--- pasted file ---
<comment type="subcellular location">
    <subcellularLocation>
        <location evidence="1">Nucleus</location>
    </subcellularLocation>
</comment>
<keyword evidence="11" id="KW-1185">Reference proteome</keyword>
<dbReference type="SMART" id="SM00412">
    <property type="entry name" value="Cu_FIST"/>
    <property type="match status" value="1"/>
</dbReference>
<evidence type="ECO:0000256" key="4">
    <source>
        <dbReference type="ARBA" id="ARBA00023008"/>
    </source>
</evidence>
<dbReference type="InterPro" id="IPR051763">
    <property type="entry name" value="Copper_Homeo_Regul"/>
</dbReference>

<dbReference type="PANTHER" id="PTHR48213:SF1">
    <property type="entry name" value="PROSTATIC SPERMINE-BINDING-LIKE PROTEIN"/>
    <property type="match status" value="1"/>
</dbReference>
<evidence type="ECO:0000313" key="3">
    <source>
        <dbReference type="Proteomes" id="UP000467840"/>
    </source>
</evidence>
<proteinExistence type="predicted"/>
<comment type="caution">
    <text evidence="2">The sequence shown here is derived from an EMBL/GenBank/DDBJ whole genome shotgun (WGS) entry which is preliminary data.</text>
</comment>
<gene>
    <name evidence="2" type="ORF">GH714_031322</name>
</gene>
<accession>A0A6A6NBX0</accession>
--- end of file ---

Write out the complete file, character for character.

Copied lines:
<comment type="subcellular location">
    <subcellularLocation>
        <location evidence="1">Nucleus</location>
    </subcellularLocation>
</comment>
<keyword evidence="11" id="KW-1185">Reference proteome</keyword>
<dbReference type="SMART" id="SM00412">
    <property type="entry name" value="Cu_FIST"/>
    <property type="match status" value="1"/>
</dbReference>
<evidence type="ECO:0000256" key="4">
    <source>
        <dbReference type="ARBA" id="ARBA00023008"/>
    </source>
</evidence>
<dbReference type="InterPro" id="IPR051763">
    <property type="entry name" value="Copper_Homeo_Regul"/>
</dbReference>

<dbReference type="PANTHER" id="PTHR48213:SF1">
    <property type="entry name" value="PROSTATIC SPERMINE-BINDING-LIKE PROTEIN"/>
    <property type="match status" value="1"/>
</dbReference>
<evidence type="ECO:0000313" key="3">
    <source>
        <dbReference type="Proteomes" id="UP000467840"/>
    </source>
</evidence>
<proteinExistence type="predicted"/>
<comment type="caution">
    <text evidence="2">The sequence shown here is derived from an EMBL/GenBank/DDBJ whole genome shotgun (WGS) entry which is preliminary data.</text>
</comment>
<gene>
    <name evidence="2" type="ORF">GH714_031322</name>
</gene>
<accession>A0A6A6NBX0</accession>